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Me and Earl and the Dying Girl (2015, D: Gomez-Rejon)

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Me and Earl and the Dying Girl (2015, D: Gomez-Rejon)

Old 06-15-15, 08:35 AM
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Me and Earl and the Dying Girl (2015, D: Gomez-Rejon)



High schooler Greg, who spends most of his time making parodies of classic movies with his co-worker Earl, finds his outlook forever altered after befriending a classmate who has just been diagnosed with cancer.

Directed by Alfonso Gomez-Rejon and written by Jesse Andrews, based on Andrews' 2012 debut novel of the same name. The film stars Thomas Mann, Olivia Cooke, Ronald Cyler II, Jon Bernthal, and Nick Offerman.
http://www.imdb.com/title/tt2582496/

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Old 06-15-15, 08:41 AM
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Re: Me and Earl and the Dying Girl (2015, D: Gomez-Rejon)

This won the Sundance Audience Award. It did OK business in limited release this past weekend, grossing $210k in 15 theaters for a $14,000/theater average.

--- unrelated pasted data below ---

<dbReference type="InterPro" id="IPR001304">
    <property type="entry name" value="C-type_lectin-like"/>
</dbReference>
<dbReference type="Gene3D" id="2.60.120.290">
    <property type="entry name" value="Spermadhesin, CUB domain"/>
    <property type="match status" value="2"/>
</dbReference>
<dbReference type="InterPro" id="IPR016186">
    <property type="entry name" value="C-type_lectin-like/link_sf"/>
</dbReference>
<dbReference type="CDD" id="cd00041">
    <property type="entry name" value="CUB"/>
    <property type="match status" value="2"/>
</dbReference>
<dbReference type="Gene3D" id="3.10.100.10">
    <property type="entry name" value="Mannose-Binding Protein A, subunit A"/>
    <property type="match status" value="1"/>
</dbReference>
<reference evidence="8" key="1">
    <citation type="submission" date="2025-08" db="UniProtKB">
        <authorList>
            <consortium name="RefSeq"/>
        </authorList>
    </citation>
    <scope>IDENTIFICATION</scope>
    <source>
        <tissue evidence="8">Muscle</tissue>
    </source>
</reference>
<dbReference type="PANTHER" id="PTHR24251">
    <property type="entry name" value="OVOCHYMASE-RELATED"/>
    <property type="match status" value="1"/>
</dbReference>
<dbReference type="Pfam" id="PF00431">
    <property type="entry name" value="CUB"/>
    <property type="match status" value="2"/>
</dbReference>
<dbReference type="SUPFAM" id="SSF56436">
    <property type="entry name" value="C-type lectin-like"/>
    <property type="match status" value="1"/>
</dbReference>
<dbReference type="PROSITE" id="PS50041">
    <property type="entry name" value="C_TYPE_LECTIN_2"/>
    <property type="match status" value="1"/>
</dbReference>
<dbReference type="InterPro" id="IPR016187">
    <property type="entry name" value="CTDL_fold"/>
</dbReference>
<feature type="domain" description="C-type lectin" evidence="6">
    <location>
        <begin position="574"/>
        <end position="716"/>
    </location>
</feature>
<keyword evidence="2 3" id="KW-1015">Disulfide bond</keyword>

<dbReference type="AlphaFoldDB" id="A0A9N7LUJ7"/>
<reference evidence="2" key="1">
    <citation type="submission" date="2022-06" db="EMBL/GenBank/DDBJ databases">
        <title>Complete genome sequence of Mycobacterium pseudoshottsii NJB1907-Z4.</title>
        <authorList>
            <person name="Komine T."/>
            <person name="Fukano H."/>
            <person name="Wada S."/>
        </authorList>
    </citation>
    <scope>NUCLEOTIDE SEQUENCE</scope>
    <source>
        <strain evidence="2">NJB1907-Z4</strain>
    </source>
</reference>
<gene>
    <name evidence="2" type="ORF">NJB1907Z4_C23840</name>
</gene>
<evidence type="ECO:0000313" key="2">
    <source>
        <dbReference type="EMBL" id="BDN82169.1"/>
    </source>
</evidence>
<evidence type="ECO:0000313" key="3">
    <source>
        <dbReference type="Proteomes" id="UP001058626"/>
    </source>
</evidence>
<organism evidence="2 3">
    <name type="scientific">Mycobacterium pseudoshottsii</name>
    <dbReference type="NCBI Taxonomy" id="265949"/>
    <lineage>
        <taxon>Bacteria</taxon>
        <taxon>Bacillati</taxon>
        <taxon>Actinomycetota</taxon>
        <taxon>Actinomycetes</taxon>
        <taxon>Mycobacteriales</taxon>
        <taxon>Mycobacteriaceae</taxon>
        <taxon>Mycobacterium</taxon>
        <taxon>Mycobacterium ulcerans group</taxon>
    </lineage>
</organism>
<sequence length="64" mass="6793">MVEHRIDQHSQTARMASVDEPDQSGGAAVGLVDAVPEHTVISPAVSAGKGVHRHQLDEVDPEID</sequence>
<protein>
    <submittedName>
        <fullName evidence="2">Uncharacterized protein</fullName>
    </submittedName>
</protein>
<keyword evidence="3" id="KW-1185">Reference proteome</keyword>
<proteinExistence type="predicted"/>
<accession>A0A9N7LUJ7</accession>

Currently sitting at 82% with 68 reviews (56 fresh, 12 rotten) on rottentomatoes with an average rating of 7.8/10 and a 92% audience score. The director last directed The Town That Dreaded Sundown remake.
Old 06-15-15, 08:35 PM
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Re: Me and Earl and the Dying Girl (2015, D: Gomez-Rejon)

I saw the film today. It starts off cute, quirky, funny, but it just doesn't sustain itself. It kept veering into JUNO territory, i.e. everyone was too glib and clever for their own good. Although I'm sure a lot of indie films with high school-age characters are like that these days. I just don't see a lot of them. And these kids are way too knowledgeable about classic films for high school students. Sure, I'd be happy if every team of white and black student filmmakers in real life worshipped Kurosawa and Kubrick and Godard, but I just don't see it and I didn't buy it here. The black sidekick was just too much of a movie construction, kind of like Morgan Freeman for the high school set. And where'd he get that southern accent in Pittsburgh?

The two lead actors were good, in difficult roles to pull off, but something just didn't feel right to me about so much of it. On another movie forum, a regular classified the girl as a manic pixie dream girl, although I'm not familiar enough with that character type to confirm that here. There must be a real story somewhere of a high school boy's budding relationship with a girl with leukemia that doesn't have to resort to cliché or film school references to please audiences. There may have been films based on it, too, but they probably fell through the cracks because they were too honest for Sundance.

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